Note: Vijay Mahajan is the author of Africa Rising: How 900 Million African Consumers Offer More Than You Think (Wharton School Publishing, 2008).
There is little doubt the current financial crisis will eventually affect people in all corners of the world in some way or another.
However, even as the world faces an economic downturn, Africa is a market that in the long run should not be ignored by any company looking for growth. An example of a company that has achieved extensive sales in Africa is Korean manufacturer LG Electronics, and it is just one of the success stories in my book.
African markets are dominated by traders who are interested in selling products rather than building brands. Some companies might believe that the markets are not attractive enough, but LG's experience shows there are tremendous opportunities in using marketing communications, distribution, service and an understanding of buying habits to organize the markets.
Although it only arrived in African markets in the past decade, LG has made rapid progress by actively organizing the market. LG's experiences in Morocco illustrate its astute use of promotions and communications to organize the market. When LG arrived in Morocco in 2000, Sony was already the dominant brand, but it was sold only through traders rather than the dedicated dealers. Since 2000, LG has had an annual growth rate of almost 50% in Morocco, driven in large part by its promotions centered on Muslim holy days. The company organized promotions for refrigerators during Eid-al-Kebir, or Festival of Sacrifice, when devout Muslims traditionally sacrifice a lamb, on the tenth day of the last month of the Muslim calendar. In 2007, LG sold 30% of its refrigerators during this period.
LG recognized that Ramadan is an important time for sales of televisions because it is a time when many new television programs are developed. LG created promotions for Ramadan, and by 2007, this holiday period accounted for 25% of its sales of televisions and other appliances. LG has also tapped into the returning diaspora. In the summer, Moroccans living and working abroad swarm back home, their pockets full of cash, so LG organized big promotions for these returning workers and family members.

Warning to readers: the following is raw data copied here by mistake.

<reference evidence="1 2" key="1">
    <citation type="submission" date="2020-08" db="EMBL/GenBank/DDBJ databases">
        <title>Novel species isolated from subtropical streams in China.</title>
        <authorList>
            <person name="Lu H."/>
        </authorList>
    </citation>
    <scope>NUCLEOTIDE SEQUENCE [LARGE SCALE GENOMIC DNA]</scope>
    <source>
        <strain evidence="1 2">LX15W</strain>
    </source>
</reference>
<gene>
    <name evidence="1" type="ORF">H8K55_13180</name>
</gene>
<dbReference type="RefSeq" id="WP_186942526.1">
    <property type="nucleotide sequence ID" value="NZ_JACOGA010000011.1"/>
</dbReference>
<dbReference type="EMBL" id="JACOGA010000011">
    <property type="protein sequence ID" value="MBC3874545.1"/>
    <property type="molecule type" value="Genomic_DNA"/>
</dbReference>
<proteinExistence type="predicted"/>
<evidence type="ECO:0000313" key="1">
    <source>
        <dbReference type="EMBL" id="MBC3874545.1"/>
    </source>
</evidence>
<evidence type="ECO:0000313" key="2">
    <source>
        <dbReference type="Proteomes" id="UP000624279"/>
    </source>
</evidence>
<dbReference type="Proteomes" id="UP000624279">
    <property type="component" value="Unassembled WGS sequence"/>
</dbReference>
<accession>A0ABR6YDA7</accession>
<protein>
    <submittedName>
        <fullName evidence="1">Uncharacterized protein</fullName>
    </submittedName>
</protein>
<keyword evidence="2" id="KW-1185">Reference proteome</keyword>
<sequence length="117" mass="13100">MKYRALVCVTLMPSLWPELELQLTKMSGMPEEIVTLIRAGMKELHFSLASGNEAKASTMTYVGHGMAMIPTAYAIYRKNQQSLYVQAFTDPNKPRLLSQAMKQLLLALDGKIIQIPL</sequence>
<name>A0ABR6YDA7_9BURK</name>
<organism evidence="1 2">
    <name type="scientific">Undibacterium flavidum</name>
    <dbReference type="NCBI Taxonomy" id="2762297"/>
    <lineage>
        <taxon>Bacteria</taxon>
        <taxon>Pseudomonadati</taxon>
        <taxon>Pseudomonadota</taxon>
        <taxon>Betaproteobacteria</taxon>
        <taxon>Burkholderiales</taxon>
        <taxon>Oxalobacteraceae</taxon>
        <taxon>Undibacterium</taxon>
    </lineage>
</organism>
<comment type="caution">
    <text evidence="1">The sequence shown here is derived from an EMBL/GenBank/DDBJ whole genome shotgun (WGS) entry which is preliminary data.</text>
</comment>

Tourism in Morocco is also driving demand for flat-screen televisions in hotels, airports and airlines. LG now makes 12% of its sales during the June tourist period. The company also organizes a woman's day every year.
In discussions with Ali Lakhdar of LG in Morocco in 2007, I leaned that in addition to promotion, LG organized the market through communications and branding. It was the first to make substantial investments in media, including outdoor billboards and event sponsorship. LG became one of the top television advertisers in Morocco.
In 2001, the company launched the LG Soccer Cup. This helped to position the brand as aspirational, going after the top of the market and to those who aspired for it. In 2003, it launched the LG Hope program in Morocco with Korea University's volunteer medical team, offering free surgery for youth suffering with cleft lip. It also built 100-branded mini-shops within electronic shops and a premium showroom in Casablanca.
LG's unaided awareness in Morocco reached 71% by 2006, according to Nielsen studies. By 2006, LG had captured more than a third of the market for digital displays and 40% of the market for digital appliances, as well as 15% of the market for mobile handsets.
The company has taken the strategy in Morocco and has implemented it across other countries in Africa. Of course the problem with being the pioneer in organizing the market is that it makes it easier for competitors to follow the same path. In addition to competitors, LG faces threats from smugglers who do not pay excise tax and counterfeit items from China. New low-priced brands such as Goldvision, which is manufactured in Morocco to avoid excise tax, have targeted the mid-market.
LG, therefore, has to keep organizing the market to stay ahead. More recently, the company focused on stepping up after-sale service. It built 30 service centers throughout Morocco, organizing the service market and promising customers that appliances will be fixed within 24 to 36 hours. Outside of the city, it will be fixed within 36 to 48 hours. By organizing marketing and communications, LG has built a significant business and presence across Africa.
Vijay Mahajan is Professor of Marketing, McCombs School of Business at the University of Texas at Austin. He is the author of Africa Rising: How 900 Million African Consumers Offer More Than You Think (Wharton School Publishing, 2008). http://www.whartonsp.com/bookstore/product.asp?isbn=0132339420